While most of us are still struggling with HD-TV, the International Telecommunications Union has started work on standards for the transmission of 3D TV, as well as Ultra-High-Definition TV.
While home 3D might be on every Christmas list this year, the ITU likes to think ahead, with the Russian Federation pushing hard for standards to be established regarding minimal image and sound requirements, as well as ways in which 3D might be broadcast using existing bandwidth allocations - or not. Also in the pipeline is Ultra-HD, offering resolutions of around 7680×4320 for a true "being there" experience.
3D TV comes in two distinct types, one of which provides a different image for each eye, using goggles, colour filters, or clever technology, to aim the images at the correct eye. The other, known as "wave capture", captures a proper 3D representation of the scene - comprised of voxels rather than pixels - and rendered using some sort of dynamic holographic display, or magic, depending on which is developed sooner.
The ITU doesn't concern itself with mundanities such as how the image might be displayed, but has started considering how to ensure that "First Generation" 3D; based on stereoscopic displays, don't cause the eye fatigue that limits the use of existing 3D systems.
Squeezing a 3D image into the existing terrestrial bandwidth is also under discussion - given the similarity between a pair of stereoscopic images there is plenty of room for compression, and the ITU plans to make the system compatible with existing digital broadcasts, presumably existing TVs will simply display one of the images.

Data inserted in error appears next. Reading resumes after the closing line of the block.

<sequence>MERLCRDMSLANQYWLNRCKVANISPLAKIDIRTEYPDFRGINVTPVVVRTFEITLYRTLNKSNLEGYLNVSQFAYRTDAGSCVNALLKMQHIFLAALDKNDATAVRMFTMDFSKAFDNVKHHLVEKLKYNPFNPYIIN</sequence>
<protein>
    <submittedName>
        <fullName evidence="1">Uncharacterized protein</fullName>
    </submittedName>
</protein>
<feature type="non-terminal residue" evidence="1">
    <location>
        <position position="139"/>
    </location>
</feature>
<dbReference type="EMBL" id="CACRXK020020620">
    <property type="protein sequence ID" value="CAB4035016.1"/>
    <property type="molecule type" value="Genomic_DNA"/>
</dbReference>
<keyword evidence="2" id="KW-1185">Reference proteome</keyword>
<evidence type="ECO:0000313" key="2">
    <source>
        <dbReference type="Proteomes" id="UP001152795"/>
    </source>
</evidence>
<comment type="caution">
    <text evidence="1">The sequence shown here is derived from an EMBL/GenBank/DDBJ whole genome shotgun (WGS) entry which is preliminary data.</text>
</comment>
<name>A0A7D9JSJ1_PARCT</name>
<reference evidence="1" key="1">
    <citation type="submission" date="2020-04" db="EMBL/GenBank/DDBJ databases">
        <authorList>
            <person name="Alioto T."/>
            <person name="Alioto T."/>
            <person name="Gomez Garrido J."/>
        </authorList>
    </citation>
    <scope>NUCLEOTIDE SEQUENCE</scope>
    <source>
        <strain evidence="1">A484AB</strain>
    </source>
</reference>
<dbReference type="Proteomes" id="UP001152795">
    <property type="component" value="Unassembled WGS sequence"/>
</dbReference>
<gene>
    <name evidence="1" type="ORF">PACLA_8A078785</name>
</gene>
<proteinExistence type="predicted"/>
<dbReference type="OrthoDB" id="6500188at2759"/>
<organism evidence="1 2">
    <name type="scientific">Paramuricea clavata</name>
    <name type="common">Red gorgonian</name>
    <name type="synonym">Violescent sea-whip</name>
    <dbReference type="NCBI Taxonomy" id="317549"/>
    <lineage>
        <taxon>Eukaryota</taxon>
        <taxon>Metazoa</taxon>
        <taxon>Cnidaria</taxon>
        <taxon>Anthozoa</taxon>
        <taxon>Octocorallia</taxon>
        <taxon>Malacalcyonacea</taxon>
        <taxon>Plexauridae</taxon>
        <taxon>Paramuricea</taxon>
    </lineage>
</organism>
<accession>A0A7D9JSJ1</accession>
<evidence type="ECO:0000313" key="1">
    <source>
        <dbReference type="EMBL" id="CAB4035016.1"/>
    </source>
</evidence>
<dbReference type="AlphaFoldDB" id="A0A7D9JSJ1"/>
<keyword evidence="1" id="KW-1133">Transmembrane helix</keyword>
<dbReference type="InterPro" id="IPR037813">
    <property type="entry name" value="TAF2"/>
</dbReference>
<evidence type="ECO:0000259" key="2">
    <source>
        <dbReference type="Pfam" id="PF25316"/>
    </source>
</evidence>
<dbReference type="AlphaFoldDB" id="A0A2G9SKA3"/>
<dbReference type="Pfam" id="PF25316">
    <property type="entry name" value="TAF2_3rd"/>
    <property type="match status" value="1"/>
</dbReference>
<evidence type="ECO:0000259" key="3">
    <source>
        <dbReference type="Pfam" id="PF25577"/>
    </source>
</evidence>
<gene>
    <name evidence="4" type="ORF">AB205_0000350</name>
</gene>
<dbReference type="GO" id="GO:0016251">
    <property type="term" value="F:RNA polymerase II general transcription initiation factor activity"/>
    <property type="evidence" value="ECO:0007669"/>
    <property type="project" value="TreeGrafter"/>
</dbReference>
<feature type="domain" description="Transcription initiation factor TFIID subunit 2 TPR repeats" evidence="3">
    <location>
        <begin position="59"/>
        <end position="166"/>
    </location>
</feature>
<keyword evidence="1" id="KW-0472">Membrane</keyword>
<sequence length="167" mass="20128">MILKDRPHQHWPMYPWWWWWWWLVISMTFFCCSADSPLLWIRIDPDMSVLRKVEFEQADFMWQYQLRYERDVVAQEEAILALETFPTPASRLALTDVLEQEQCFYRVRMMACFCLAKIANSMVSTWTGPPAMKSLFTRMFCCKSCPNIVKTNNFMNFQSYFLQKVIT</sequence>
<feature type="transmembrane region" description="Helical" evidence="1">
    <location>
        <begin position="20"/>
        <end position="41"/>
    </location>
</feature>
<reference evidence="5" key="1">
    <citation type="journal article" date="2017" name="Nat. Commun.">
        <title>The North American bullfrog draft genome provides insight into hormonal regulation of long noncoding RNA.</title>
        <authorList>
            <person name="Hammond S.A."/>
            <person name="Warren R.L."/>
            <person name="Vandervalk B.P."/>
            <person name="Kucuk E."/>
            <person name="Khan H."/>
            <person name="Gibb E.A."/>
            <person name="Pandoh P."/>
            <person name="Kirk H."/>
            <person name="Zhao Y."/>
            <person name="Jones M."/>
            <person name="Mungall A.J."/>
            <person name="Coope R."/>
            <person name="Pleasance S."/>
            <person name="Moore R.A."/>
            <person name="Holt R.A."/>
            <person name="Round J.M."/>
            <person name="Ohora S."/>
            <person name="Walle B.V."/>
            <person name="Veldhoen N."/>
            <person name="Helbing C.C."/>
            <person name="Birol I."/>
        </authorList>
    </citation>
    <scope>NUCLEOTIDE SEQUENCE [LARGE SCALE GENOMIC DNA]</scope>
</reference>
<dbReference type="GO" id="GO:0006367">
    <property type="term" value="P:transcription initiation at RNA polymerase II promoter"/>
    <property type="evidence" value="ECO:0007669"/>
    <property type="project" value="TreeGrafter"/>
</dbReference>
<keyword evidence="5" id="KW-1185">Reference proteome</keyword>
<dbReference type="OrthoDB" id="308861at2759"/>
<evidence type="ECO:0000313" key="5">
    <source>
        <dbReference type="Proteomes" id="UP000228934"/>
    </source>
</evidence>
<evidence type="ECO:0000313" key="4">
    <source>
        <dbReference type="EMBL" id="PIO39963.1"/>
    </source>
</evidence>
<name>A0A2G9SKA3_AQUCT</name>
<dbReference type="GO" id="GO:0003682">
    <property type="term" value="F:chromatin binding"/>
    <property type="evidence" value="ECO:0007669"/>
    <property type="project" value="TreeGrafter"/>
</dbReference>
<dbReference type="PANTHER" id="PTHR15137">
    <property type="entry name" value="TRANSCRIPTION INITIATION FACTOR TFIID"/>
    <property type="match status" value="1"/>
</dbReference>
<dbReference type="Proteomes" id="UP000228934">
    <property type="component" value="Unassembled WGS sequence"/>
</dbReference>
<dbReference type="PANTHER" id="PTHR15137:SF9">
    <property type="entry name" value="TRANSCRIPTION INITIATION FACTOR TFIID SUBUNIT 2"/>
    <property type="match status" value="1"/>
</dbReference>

But, according to PolicyTracker, the Japanese ITU-R contingent reckons the best way to reduce any kind of eye fatigue is to up the resolution, and wants to see more focus on standardising UHDTV systems. The BBC was involved in recent trials of UHDTV systems, transmitting video at 7680×4320 from London to Amsterdam via satellite, with 22.2 surround sound played back using three vertical layers of loudspeakers to create an immersive environment that was "so real that viewers almost feel they are present at the scene of the broadcast".
The video for that transmission topped 24Gb/sec, compressed down to 600Mb/sec using MPEG-2 - still impossible for terrestrial transmissions but perfectly practical for satellite where high frequencies and a lack of atmosphere make bandwidth less restrictive.
But 3D can also be bodged; the American digital TV standard (ATSC) includes specifications for additional data to be bundled with the signal for bodging the 2D transmission into 3D, and the 3D@Home consortium reckons there are two million TVs in US homes that are already "3D Ready". Though how attractive such images will be won't be known until someone chooses to broadcast the additional data.
The ITU isn't expecting to finish their research until 2012, by which time the recession should be done and dusted and we'll all be looking to spend money on 3D TVs for our living rooms. So next time you're making out in the back row to Jaws 3D, in your colour-coded specs, at least you won't be doing so in public. ®